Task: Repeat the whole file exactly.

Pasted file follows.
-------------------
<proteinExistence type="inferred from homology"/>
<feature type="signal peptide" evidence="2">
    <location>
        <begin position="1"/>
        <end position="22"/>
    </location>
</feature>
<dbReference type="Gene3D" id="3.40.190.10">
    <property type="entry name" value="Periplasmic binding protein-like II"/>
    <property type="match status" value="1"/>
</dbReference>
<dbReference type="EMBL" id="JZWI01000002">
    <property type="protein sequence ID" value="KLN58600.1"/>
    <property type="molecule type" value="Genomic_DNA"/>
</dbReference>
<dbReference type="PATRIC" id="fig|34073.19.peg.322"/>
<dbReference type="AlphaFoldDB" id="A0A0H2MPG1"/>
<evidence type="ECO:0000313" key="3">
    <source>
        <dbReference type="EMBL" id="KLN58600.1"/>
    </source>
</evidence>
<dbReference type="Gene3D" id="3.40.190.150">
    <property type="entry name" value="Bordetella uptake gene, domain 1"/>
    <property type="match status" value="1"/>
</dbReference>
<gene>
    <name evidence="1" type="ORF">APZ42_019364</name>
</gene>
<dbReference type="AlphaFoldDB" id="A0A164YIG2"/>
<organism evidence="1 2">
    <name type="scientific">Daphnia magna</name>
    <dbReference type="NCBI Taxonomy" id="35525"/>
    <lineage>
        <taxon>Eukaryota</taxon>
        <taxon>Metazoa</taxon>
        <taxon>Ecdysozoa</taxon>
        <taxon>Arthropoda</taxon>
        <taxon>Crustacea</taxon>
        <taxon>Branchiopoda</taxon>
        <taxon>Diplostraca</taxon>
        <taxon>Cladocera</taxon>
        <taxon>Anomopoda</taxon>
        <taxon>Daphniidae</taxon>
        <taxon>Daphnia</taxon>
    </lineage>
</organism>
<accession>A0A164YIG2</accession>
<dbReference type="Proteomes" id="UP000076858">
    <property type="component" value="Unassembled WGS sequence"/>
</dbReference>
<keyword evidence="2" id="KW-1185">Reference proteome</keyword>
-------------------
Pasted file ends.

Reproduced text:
<proteinExistence type="inferred from homology"/>
<feature type="signal peptide" evidence="2">
    <location>
        <begin position="1"/>
        <end position="22"/>
    </location>
</feature>
<dbReference type="Gene3D" id="3.40.190.10">
    <property type="entry name" value="Periplasmic binding protein-like II"/>
    <property type="match status" value="1"/>
</dbReference>
<dbReference type="EMBL" id="JZWI01000002">
    <property type="protein sequence ID" value="KLN58600.1"/>
    <property type="molecule type" value="Genomic_DNA"/>
</dbReference>
<dbReference type="PATRIC" id="fig|34073.19.peg.322"/>
<dbReference type="AlphaFoldDB" id="A0A0H2MPG1"/>
<evidence type="ECO:0000313" key="3">
    <source>
        <dbReference type="EMBL" id="KLN58600.1"/>
    </source>
</evidence>
<dbReference type="Gene3D" id="3.40.190.150">
    <property type="entry name" value="Bordetella uptake gene, domain 1"/>
    <property type="match status" value="1"/>
</dbReference>
<gene>
    <name evidence="1" type="ORF">APZ42_019364</name>
</gene>
<dbReference type="AlphaFoldDB" id="A0A164YIG2"/>
<organism evidence="1 2">
    <name type="scientific">Daphnia magna</name>
    <dbReference type="NCBI Taxonomy" id="35525"/>
    <lineage>
        <taxon>Eukaryota</taxon>
        <taxon>Metazoa</taxon>
        <taxon>Ecdysozoa</taxon>
        <taxon>Arthropoda</taxon>
        <taxon>Crustacea</taxon>
        <taxon>Branchiopoda</taxon>
        <taxon>Diplostraca</taxon>
        <taxon>Cladocera</taxon>
        <taxon>Anomopoda</taxon>
        <taxon>Daphniidae</taxon>
        <taxon>Daphnia</taxon>
    </lineage>
</organism>
<accession>A0A164YIG2</accession>
<dbReference type="Proteomes" id="UP000076858">
    <property type="component" value="Unassembled WGS sequence"/>
</dbReference>
<keyword evidence="2" id="KW-1185">Reference proteome</keyword>